What Makes the Weather?

Well, this is a question that is asked by several people several times a day, so let’s start with the basics.  Meteorology is known as atmospheric science or the study of the atmosphere and weather, not the study of meteorites.  Weather is the state of the atmosphere at any given place and time.  Climatology is the scientific study of climates, including the causes and long-term effects of variation in regional and global climates.  Both are important in understanding the causes and effects of what makes the weather.

Oh, the Atmosphere!

Graphic of the four layers of the atmosphere that makes the weather weather

There are four layers of the atmosphere: the troposphere, the stratosphere, the mesosphere, and the thermosphere.  All weather occurs in the lowest layer of the atmosphere called the troposphere.  The troposphere is the layer closest to Earth’s surface and is 4 to 12 miles (7 to 20 km) thick.  The troposphere contains half of the Earth’s atmosphere and nearly all of the water vapor and dust in the atmosphere.  Clouds form because of the water vapor and dust that are found here. Air is warmer near the ground and gets colder higher up.  The atmosphere is made up of two main gases nitrogen (78%) and oxygen (21%) with argon, carbon dioxide, and other trace gases making up the last 1 percent.  Now we need some type of catalyst to work with our atmosphere to see what makes the weather.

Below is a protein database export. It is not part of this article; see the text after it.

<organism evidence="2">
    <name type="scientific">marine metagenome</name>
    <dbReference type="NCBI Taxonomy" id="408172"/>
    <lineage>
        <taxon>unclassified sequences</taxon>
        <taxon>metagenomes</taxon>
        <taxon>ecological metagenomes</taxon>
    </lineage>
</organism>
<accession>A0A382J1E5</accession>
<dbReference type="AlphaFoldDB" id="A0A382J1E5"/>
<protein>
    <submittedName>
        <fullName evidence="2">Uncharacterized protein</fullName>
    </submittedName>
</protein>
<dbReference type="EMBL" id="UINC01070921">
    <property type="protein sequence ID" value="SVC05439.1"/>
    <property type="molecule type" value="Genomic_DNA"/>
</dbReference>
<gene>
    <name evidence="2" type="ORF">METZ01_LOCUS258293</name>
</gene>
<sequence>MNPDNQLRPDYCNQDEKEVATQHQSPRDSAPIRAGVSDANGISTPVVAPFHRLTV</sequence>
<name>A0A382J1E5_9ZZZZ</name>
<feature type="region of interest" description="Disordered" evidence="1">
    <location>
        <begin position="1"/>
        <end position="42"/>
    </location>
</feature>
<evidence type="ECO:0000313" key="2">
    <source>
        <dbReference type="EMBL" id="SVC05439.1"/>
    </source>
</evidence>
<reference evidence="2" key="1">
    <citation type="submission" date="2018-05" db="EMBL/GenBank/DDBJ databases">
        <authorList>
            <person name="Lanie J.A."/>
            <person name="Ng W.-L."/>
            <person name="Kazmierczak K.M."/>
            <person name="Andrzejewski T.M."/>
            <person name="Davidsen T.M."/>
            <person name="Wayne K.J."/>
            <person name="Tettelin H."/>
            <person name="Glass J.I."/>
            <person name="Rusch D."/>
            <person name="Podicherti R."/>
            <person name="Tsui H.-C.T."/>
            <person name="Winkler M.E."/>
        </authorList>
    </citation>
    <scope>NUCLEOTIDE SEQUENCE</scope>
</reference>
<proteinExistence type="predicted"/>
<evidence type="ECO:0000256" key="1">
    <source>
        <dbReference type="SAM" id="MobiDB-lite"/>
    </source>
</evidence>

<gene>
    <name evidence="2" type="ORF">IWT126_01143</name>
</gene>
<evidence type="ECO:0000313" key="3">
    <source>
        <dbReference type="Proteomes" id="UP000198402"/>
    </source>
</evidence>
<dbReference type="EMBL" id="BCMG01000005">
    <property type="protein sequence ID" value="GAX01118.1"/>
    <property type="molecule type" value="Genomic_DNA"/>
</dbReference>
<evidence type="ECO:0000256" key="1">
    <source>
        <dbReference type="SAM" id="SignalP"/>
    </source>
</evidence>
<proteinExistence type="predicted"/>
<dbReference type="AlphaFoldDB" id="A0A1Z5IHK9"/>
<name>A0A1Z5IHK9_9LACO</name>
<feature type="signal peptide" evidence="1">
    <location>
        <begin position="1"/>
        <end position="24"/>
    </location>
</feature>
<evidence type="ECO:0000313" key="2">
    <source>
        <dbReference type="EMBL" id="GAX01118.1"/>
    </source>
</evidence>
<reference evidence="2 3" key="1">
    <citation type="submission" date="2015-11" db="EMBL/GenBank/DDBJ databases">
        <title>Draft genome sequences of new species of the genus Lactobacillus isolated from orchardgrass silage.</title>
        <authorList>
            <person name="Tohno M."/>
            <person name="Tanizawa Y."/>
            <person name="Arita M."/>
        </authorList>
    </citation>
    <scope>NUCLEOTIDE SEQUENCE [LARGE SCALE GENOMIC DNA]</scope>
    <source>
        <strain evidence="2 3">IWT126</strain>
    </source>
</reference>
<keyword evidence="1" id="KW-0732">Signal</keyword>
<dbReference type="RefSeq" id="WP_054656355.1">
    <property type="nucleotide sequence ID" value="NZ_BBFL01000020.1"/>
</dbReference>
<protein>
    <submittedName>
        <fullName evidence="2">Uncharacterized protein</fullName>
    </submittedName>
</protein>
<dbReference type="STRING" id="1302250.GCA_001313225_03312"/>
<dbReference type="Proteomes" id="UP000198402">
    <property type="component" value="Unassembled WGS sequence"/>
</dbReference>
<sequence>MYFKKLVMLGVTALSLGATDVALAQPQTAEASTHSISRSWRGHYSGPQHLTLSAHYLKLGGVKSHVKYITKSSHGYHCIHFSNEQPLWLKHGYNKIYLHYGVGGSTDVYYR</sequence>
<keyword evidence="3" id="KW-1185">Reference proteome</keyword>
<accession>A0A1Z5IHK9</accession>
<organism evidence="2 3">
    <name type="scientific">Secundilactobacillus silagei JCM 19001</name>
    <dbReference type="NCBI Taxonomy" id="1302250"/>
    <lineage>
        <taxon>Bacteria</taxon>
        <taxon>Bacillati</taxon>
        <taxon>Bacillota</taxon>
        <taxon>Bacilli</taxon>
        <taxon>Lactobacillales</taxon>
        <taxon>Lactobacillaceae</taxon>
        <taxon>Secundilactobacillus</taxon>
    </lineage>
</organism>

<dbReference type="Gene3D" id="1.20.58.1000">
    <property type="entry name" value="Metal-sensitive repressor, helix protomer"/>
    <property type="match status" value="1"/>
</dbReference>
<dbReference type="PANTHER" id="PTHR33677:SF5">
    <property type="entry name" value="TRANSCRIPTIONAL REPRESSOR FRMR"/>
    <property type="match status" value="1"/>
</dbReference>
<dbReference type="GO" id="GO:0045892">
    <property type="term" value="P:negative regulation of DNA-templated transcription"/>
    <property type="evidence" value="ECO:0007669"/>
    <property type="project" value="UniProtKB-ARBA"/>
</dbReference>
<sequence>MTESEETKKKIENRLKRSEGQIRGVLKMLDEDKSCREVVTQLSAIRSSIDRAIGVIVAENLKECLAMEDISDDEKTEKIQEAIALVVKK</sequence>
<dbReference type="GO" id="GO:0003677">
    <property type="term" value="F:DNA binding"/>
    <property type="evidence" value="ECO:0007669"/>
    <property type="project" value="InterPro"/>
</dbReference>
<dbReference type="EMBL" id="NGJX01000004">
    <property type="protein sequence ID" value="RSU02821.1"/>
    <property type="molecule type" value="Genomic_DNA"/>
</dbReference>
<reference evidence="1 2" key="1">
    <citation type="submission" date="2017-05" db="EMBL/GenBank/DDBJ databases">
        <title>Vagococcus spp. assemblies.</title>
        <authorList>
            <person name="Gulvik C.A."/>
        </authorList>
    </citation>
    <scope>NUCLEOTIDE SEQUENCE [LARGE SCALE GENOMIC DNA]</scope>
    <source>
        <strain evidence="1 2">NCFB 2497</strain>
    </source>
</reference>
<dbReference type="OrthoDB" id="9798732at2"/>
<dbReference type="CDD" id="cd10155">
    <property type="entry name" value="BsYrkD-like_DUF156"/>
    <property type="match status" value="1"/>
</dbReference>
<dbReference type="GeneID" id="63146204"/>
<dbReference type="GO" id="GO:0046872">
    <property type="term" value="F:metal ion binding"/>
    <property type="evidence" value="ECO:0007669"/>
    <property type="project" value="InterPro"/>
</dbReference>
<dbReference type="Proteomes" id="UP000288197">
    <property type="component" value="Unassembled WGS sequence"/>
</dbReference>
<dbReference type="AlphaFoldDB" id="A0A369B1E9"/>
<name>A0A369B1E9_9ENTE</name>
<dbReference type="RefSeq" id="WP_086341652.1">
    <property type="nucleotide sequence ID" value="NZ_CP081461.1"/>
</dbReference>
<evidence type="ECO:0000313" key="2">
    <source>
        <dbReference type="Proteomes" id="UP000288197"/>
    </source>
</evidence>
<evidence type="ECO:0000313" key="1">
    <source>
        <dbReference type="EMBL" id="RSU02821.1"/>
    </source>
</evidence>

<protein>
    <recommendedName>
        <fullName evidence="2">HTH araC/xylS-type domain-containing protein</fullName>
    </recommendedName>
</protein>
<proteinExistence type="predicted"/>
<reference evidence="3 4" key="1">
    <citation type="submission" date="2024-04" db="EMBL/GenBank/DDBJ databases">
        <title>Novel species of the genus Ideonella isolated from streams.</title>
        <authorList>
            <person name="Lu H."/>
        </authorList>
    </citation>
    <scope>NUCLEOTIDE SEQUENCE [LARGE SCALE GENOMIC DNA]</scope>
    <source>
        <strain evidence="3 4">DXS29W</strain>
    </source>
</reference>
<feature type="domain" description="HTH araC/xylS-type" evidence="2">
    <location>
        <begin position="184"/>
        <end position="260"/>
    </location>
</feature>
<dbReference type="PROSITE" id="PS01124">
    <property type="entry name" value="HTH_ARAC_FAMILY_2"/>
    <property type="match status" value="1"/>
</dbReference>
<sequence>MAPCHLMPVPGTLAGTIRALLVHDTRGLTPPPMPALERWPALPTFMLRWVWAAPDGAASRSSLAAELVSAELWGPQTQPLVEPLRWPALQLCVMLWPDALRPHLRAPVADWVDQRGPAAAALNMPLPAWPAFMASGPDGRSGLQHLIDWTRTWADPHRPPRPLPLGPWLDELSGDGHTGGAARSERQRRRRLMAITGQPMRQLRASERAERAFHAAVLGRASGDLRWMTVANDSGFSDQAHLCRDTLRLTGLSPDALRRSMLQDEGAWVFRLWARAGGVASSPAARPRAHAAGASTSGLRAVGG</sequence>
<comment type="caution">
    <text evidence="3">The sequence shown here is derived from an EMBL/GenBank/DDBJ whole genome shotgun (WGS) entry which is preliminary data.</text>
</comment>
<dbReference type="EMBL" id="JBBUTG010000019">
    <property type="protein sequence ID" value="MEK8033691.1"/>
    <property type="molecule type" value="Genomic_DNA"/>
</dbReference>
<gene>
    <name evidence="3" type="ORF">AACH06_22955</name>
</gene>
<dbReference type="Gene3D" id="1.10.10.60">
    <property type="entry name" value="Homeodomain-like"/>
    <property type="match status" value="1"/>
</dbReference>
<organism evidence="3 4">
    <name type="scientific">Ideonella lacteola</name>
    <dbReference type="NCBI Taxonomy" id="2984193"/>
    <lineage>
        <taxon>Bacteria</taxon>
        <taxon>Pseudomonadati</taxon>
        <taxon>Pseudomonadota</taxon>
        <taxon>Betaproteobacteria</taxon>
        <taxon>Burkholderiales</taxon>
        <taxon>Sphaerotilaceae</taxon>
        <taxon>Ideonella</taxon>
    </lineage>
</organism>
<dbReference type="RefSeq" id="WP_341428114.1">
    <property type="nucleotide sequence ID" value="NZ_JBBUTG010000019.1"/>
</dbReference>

The Invisible Force

The sun produces incoming solar radiation, or shortwave radiation, and heats the Earth unevenly because of the Earth’s tilt.  Some of this radiation is absorbed by the Earth,
which then emits longwave radiation back to space.  Clouds act as a blanket and either block incoming solar radiation or trap some of the outgoing infrared radiation emitted by the Earth
and radiate it back downward, thereby warming the surface of the Earth.  The tropics receive more radiation than they emit and the poles emit more radiation than they receive.  This means the tropics have a net surplus of radiation, while the poles have a net deficit of radiation.  The Earth is always trying to balance out temperature inequalities.   Warm air is transported towards the poles, while the cold air at the poles gets transported towards the tropics.  This transfer of air is what makes the weather.

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